FIGURE 3 The wNaOH dependence of Mw (a), 具s2典1/2 (b), and [␣]589 (c) for lentinan in aqueous NaOH solution at 25°C. Solid circle represents the value for the renatured sample from denatured lentinan by dialyzing against water, and semisolid circle is the value measured by size exclusion chromatography combined with LLS (SEC-LLS) for the lentinan in DMSO at 25°C.
(0.1– 0.2M),19 suggesting a difference in the intermolecular hydrogen bonds, binding the triple chains together, of the lentinan from those of schizophyllan and scleroglucan. Note that the lentinan sample has a denaturation–renaturation history1,8—that is, the len-
To investigate the renaturation process, the values of lnr/c for the denatured lentinan, dissolved in 0.15M NaOH solution at the concentration of 1.2 mg/mL and then neutralized by 1.0M HCl to below wNaOH of 0.05M, were measured to be almost constant (data shown by open triangle in Figure 4). Moreover, the value of lnr/c for the neutralized lentinan solution did not increase and was constant when the solution was kept at 25°C for 4 days, indicating that the denaturation lentinan molecule could not be renatured to triple-helical chains by HCl neutralization, and the helix– coil transition of lentinan in the aqueous NaOH solution is irreversible. Interestingly, our experimental results revealed that the transition from single coil to triple helix of the denatured lentinan could occur by dialyzing against abundant water in regenerated cellulose tube for over 7 days. We measured the Mw, 具s2典1/2 and  of the renatured lentinan, and results are shown in Figures 3 and 4 (solid circle and solid triangle), indicating that the Mw, 具s2典1/2, and  come back to the magnitudes of the triple-helix lentinan. However, the linear ␤-(133)-D-glucan from the Poria cocos mycelia exists as aggregate30,31 in aqueous solution by dialyzing against water in the same condition, indicating that the restructuration of disrupted single ␤-(133)-D glucan is very complicated and interesting. The mechanism of renaturation is not well known and still under further investigation. We should note that the lentinan samples with triple-helix conformation in 0.5M NaCl8 or at wNaOH lower than 0.05M have been already exposed to the denaturation–renaturation history. This further conﬁrmed that the denatured lentinan has been renatured to triplehelical conformation by dialyzing against water.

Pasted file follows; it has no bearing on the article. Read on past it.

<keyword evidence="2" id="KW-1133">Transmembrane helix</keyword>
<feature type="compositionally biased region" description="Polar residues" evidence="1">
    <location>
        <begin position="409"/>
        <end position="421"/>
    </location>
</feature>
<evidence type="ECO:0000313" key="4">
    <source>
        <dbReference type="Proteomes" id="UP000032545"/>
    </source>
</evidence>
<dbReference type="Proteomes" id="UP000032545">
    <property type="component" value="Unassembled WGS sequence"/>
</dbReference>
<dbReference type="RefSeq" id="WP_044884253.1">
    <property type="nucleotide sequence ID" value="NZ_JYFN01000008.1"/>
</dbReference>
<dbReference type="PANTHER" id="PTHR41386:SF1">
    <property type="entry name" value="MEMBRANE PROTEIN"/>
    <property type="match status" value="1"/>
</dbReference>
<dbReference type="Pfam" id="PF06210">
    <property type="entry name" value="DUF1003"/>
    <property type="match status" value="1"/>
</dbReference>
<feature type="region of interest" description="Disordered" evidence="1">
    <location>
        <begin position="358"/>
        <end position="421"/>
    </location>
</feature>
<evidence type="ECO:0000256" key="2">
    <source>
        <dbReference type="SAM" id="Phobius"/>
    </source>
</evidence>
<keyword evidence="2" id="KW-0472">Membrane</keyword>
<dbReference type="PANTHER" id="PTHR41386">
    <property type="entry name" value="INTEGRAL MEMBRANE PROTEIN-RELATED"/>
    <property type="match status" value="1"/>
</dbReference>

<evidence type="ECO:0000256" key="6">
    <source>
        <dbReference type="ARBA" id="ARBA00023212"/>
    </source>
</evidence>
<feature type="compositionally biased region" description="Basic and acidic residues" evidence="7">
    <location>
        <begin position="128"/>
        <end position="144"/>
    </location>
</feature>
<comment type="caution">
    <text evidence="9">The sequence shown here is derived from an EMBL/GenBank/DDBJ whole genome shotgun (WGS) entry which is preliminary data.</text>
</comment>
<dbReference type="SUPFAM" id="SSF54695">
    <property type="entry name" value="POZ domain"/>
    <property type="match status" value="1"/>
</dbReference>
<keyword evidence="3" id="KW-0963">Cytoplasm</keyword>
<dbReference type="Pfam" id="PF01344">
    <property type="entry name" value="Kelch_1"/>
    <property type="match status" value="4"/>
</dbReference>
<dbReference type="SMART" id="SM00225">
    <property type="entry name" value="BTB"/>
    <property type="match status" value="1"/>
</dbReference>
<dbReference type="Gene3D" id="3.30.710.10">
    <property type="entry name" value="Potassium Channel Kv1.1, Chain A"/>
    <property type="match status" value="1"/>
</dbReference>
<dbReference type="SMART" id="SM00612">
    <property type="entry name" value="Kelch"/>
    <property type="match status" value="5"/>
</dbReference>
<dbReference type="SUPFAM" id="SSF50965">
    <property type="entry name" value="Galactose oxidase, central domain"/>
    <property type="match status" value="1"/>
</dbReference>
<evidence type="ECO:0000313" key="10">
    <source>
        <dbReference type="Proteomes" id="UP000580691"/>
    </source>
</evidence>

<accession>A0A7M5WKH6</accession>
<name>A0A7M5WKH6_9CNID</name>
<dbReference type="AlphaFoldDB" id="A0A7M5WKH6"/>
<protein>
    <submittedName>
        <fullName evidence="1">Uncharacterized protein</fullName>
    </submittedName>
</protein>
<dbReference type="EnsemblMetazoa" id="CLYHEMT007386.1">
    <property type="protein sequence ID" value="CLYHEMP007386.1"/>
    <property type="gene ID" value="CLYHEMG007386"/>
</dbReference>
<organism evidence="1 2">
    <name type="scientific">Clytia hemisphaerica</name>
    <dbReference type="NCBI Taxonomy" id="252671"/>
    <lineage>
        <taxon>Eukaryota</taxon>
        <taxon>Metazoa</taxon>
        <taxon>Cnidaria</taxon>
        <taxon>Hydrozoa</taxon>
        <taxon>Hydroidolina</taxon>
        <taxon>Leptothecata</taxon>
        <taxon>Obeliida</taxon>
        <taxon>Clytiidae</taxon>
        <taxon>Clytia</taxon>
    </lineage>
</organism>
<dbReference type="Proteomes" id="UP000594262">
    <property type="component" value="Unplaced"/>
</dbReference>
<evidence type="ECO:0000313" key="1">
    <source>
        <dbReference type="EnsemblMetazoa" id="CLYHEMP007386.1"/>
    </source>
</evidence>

Molecular Morphologies of Triple Helix Figure 5 shows an AFM image of the lentinan sample in pure water. Tracings across individual lentinan molecules illustrate the ability of AFM to measure the thickness of macromolecular chains normal to the
Morphologies and Conformation Transition of Lentinan
FIGURE 4 Dependence of  on wNaOH for lentinan in aqueous NaOH solution at 25°C. The dashed line indicates the data of scleroglucan F-1 by Yanaki et al.5 Solid triangle represents the value for the renatured lentinan by dialyzing against water and open triangle, value for the lentinan in 0.15M NaOH neutralized by 1.0M HCl to various wNaOH.